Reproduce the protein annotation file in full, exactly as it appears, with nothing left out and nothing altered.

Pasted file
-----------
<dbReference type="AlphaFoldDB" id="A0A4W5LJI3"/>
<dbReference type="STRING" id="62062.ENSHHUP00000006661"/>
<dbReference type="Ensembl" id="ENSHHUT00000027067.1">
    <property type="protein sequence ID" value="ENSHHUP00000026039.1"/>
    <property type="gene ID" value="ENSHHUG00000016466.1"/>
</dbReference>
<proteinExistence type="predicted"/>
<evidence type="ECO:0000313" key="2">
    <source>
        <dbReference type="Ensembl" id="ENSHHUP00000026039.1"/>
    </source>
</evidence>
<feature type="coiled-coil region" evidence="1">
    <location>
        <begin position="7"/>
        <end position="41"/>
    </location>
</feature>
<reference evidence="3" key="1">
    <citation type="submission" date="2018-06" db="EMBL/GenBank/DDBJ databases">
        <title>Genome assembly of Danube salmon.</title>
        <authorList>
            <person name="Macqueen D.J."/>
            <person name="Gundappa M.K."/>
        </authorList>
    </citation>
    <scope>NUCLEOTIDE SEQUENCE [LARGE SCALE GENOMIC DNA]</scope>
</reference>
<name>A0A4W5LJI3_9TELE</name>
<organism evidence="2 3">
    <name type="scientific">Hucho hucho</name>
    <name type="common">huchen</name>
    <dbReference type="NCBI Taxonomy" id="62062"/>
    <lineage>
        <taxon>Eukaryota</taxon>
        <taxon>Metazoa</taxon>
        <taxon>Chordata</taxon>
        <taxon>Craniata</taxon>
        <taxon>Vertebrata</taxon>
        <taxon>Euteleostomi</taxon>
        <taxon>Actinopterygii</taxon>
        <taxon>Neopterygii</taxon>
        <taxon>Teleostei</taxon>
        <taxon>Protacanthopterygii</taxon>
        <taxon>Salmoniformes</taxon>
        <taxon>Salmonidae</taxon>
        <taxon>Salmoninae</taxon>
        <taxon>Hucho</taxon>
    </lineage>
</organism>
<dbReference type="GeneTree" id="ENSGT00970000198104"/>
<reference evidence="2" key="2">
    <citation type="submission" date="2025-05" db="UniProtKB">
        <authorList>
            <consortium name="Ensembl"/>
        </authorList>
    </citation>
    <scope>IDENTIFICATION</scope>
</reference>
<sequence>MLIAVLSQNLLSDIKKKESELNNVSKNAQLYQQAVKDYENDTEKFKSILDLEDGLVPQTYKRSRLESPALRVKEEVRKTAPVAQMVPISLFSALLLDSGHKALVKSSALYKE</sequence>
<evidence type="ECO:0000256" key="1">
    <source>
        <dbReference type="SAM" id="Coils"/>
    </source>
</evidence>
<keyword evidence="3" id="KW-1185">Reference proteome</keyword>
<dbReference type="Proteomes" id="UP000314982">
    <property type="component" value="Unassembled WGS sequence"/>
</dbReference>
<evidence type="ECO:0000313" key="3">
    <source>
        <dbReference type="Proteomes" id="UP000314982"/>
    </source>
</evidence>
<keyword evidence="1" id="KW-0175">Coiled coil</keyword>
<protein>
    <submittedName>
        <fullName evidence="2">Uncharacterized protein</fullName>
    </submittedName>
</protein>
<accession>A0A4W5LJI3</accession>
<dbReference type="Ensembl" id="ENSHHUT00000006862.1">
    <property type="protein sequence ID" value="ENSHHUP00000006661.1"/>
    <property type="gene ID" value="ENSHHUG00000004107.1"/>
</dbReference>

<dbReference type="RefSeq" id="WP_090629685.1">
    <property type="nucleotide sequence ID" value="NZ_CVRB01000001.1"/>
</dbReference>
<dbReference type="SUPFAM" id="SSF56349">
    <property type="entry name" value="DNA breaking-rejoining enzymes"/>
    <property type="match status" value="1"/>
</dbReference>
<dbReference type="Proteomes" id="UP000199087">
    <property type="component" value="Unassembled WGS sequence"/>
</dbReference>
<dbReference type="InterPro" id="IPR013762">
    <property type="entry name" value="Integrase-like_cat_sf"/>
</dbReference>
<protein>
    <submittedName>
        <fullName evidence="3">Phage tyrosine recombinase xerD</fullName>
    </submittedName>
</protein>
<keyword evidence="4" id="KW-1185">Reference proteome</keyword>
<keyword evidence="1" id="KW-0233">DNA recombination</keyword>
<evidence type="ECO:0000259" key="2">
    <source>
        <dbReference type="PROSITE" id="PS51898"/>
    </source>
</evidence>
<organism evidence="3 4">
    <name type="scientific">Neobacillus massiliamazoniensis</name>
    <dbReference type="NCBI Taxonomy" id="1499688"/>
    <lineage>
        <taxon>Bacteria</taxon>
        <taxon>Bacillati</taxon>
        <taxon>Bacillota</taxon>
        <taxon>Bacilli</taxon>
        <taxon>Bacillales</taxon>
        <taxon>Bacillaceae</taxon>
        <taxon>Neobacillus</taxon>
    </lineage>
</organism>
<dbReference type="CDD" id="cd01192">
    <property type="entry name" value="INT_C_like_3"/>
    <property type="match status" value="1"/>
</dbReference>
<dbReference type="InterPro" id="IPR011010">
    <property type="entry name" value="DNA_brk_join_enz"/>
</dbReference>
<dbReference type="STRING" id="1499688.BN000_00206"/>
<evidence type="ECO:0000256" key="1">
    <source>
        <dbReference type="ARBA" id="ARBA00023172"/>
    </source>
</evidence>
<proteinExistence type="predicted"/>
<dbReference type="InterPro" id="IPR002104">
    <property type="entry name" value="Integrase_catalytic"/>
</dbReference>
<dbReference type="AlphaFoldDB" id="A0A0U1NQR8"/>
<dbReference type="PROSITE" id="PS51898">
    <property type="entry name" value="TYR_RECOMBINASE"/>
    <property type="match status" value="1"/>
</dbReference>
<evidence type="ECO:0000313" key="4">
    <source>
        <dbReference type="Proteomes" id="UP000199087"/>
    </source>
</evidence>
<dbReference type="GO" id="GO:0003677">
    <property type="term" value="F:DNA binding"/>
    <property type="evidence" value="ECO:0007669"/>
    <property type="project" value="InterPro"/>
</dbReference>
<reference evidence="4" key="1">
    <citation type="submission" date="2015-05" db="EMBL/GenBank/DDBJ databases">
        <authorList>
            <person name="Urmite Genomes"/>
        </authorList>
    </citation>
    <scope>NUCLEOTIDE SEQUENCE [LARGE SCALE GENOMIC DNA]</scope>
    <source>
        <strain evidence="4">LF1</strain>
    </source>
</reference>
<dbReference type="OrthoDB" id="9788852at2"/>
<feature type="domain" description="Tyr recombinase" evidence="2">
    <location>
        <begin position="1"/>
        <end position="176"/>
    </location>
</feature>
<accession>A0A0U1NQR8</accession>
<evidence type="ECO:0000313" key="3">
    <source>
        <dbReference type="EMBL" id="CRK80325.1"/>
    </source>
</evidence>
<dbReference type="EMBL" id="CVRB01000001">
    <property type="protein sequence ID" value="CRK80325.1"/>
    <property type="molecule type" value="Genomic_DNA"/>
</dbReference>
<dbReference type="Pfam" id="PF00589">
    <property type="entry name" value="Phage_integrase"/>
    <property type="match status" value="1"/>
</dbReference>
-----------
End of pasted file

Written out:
<dbReference type="AlphaFoldDB" id="A0A4W5LJI3"/>
<dbReference type="STRING" id="62062.ENSHHUP00000006661"/>
<dbReference type="Ensembl" id="ENSHHUT00000027067.1">
    <property type="protein sequence ID" value="ENSHHUP00000026039.1"/>
    <property type="gene ID" value="ENSHHUG00000016466.1"/>
</dbReference>
<proteinExistence type="predicted"/>
<evidence type="ECO:0000313" key="2">
    <source>
        <dbReference type="Ensembl" id="ENSHHUP00000026039.1"/>
    </source>
</evidence>
<feature type="coiled-coil region" evidence="1">
    <location>
        <begin position="7"/>
        <end position="41"/>
    </location>
</feature>
<reference evidence="3" key="1">
    <citation type="submission" date="2018-06" db="EMBL/GenBank/DDBJ databases">
        <title>Genome assembly of Danube salmon.</title>
        <authorList>
            <person name="Macqueen D.J."/>
            <person name="Gundappa M.K."/>
        </authorList>
    </citation>
    <scope>NUCLEOTIDE SEQUENCE [LARGE SCALE GENOMIC DNA]</scope>
</reference>
<name>A0A4W5LJI3_9TELE</name>
<organism evidence="2 3">
    <name type="scientific">Hucho hucho</name>
    <name type="common">huchen</name>
    <dbReference type="NCBI Taxonomy" id="62062"/>
    <lineage>
        <taxon>Eukaryota</taxon>
        <taxon>Metazoa</taxon>
        <taxon>Chordata</taxon>
        <taxon>Craniata</taxon>
        <taxon>Vertebrata</taxon>
        <taxon>Euteleostomi</taxon>
        <taxon>Actinopterygii</taxon>
        <taxon>Neopterygii</taxon>
        <taxon>Teleostei</taxon>
        <taxon>Protacanthopterygii</taxon>
        <taxon>Salmoniformes</taxon>
        <taxon>Salmonidae</taxon>
        <taxon>Salmoninae</taxon>
        <taxon>Hucho</taxon>
    </lineage>
</organism>
<dbReference type="GeneTree" id="ENSGT00970000198104"/>
<reference evidence="2" key="2">
    <citation type="submission" date="2025-05" db="UniProtKB">
        <authorList>
            <consortium name="Ensembl"/>
        </authorList>
    </citation>
    <scope>IDENTIFICATION</scope>
</reference>
<sequence>MLIAVLSQNLLSDIKKKESELNNVSKNAQLYQQAVKDYENDTEKFKSILDLEDGLVPQTYKRSRLESPALRVKEEVRKTAPVAQMVPISLFSALLLDSGHKALVKSSALYKE</sequence>
<evidence type="ECO:0000256" key="1">
    <source>
        <dbReference type="SAM" id="Coils"/>
    </source>
</evidence>
<keyword evidence="3" id="KW-1185">Reference proteome</keyword>
<dbReference type="Proteomes" id="UP000314982">
    <property type="component" value="Unassembled WGS sequence"/>
</dbReference>
<evidence type="ECO:0000313" key="3">
    <source>
        <dbReference type="Proteomes" id="UP000314982"/>
    </source>
</evidence>
<keyword evidence="1" id="KW-0175">Coiled coil</keyword>
<protein>
    <submittedName>
        <fullName evidence="2">Uncharacterized protein</fullName>
    </submittedName>
</protein>
<accession>A0A4W5LJI3</accession>
<dbReference type="Ensembl" id="ENSHHUT00000006862.1">
    <property type="protein sequence ID" value="ENSHHUP00000006661.1"/>
    <property type="gene ID" value="ENSHHUG00000004107.1"/>
</dbReference>

<dbReference type="RefSeq" id="WP_090629685.1">
    <property type="nucleotide sequence ID" value="NZ_CVRB01000001.1"/>
</dbReference>
<dbReference type="SUPFAM" id="SSF56349">
    <property type="entry name" value="DNA breaking-rejoining enzymes"/>
    <property type="match status" value="1"/>
</dbReference>
<dbReference type="Proteomes" id="UP000199087">
    <property type="component" value="Unassembled WGS sequence"/>
</dbReference>
<dbReference type="InterPro" id="IPR013762">
    <property type="entry name" value="Integrase-like_cat_sf"/>
</dbReference>
<protein>
    <submittedName>
        <fullName evidence="3">Phage tyrosine recombinase xerD</fullName>
    </submittedName>
</protein>
<keyword evidence="4" id="KW-1185">Reference proteome</keyword>
<keyword evidence="1" id="KW-0233">DNA recombination</keyword>
<evidence type="ECO:0000259" key="2">
    <source>
        <dbReference type="PROSITE" id="PS51898"/>
    </source>
</evidence>
<organism evidence="3 4">
    <name type="scientific">Neobacillus massiliamazoniensis</name>
    <dbReference type="NCBI Taxonomy" id="1499688"/>
    <lineage>
        <taxon>Bacteria</taxon>
        <taxon>Bacillati</taxon>
        <taxon>Bacillota</taxon>
        <taxon>Bacilli</taxon>
        <taxon>Bacillales</taxon>
        <taxon>Bacillaceae</taxon>
        <taxon>Neobacillus</taxon>
    </lineage>
</organism>
<dbReference type="CDD" id="cd01192">
    <property type="entry name" value="INT_C_like_3"/>
    <property type="match status" value="1"/>
</dbReference>
<dbReference type="InterPro" id="IPR011010">
    <property type="entry name" value="DNA_brk_join_enz"/>
</dbReference>
<dbReference type="STRING" id="1499688.BN000_00206"/>
<evidence type="ECO:0000256" key="1">
    <source>
        <dbReference type="ARBA" id="ARBA00023172"/>
    </source>
</evidence>
<proteinExistence type="predicted"/>
<dbReference type="InterPro" id="IPR002104">
    <property type="entry name" value="Integrase_catalytic"/>
</dbReference>
<dbReference type="AlphaFoldDB" id="A0A0U1NQR8"/>
<dbReference type="PROSITE" id="PS51898">
    <property type="entry name" value="TYR_RECOMBINASE"/>
    <property type="match status" value="1"/>
</dbReference>
<evidence type="ECO:0000313" key="4">
    <source>
        <dbReference type="Proteomes" id="UP000199087"/>
    </source>
</evidence>
<dbReference type="GO" id="GO:0003677">
    <property type="term" value="F:DNA binding"/>
    <property type="evidence" value="ECO:0007669"/>
    <property type="project" value="InterPro"/>
</dbReference>
<reference evidence="4" key="1">
    <citation type="submission" date="2015-05" db="EMBL/GenBank/DDBJ databases">
        <authorList>
            <person name="Urmite Genomes"/>
        </authorList>
    </citation>
    <scope>NUCLEOTIDE SEQUENCE [LARGE SCALE GENOMIC DNA]</scope>
    <source>
        <strain evidence="4">LF1</strain>
    </source>
</reference>
<dbReference type="OrthoDB" id="9788852at2"/>
<feature type="domain" description="Tyr recombinase" evidence="2">
    <location>
        <begin position="1"/>
        <end position="176"/>
    </location>
</feature>
<accession>A0A0U1NQR8</accession>
<evidence type="ECO:0000313" key="3">
    <source>
        <dbReference type="EMBL" id="CRK80325.1"/>
    </source>
</evidence>
<dbReference type="EMBL" id="CVRB01000001">
    <property type="protein sequence ID" value="CRK80325.1"/>
    <property type="molecule type" value="Genomic_DNA"/>
</dbReference>
<dbReference type="Pfam" id="PF00589">
    <property type="entry name" value="Phage_integrase"/>
    <property type="match status" value="1"/>
</dbReference>